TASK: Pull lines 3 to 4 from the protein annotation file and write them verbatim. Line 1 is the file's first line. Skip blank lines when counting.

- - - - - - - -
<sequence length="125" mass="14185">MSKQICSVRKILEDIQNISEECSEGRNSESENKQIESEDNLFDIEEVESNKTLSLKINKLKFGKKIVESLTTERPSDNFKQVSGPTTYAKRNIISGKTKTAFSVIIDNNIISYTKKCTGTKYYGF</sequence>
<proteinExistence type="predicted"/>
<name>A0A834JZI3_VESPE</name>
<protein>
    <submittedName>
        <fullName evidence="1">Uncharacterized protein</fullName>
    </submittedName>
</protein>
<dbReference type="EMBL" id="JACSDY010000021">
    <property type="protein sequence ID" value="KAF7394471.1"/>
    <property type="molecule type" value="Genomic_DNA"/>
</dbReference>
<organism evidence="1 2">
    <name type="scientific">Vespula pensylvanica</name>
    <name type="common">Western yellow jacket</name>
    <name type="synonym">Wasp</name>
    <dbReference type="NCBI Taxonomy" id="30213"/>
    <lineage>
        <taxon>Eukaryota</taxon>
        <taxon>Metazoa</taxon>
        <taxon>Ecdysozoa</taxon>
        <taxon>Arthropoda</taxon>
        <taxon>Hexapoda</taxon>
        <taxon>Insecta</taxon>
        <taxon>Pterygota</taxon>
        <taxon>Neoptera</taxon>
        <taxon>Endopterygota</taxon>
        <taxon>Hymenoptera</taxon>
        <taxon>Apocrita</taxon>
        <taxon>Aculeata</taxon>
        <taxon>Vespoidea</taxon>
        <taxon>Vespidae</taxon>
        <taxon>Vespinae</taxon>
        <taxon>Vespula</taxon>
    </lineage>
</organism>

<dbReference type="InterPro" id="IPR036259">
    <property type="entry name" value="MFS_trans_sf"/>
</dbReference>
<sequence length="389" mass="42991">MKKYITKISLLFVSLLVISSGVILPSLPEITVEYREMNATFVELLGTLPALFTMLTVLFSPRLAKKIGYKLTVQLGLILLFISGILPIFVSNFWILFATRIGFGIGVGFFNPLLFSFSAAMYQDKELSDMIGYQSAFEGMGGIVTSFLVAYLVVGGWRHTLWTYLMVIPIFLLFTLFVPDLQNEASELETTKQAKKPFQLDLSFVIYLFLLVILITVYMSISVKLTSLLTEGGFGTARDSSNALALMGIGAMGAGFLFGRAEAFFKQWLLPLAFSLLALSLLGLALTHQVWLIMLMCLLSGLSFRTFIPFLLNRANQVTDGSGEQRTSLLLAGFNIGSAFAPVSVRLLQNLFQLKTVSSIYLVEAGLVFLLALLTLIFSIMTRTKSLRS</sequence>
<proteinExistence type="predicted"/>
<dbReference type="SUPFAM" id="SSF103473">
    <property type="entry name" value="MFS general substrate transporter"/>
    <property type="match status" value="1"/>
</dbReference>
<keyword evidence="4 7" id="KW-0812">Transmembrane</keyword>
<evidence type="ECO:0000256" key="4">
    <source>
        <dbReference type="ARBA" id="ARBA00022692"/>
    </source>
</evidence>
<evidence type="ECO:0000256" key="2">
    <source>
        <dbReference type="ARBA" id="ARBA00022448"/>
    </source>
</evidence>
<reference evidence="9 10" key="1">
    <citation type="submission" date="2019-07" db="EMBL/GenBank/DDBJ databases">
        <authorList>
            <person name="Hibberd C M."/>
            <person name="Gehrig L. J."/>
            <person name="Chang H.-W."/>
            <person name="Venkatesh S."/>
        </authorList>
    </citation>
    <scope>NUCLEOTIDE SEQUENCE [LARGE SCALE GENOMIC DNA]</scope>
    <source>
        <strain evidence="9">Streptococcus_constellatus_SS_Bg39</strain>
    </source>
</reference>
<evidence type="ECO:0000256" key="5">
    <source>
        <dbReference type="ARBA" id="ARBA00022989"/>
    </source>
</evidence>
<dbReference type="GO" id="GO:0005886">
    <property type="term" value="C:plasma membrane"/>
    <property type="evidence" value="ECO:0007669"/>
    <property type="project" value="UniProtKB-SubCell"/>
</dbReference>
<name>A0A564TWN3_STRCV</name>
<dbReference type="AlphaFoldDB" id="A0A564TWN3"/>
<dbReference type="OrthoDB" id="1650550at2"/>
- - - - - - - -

<name>A0A834JZI3_VESPE</name>
<protein>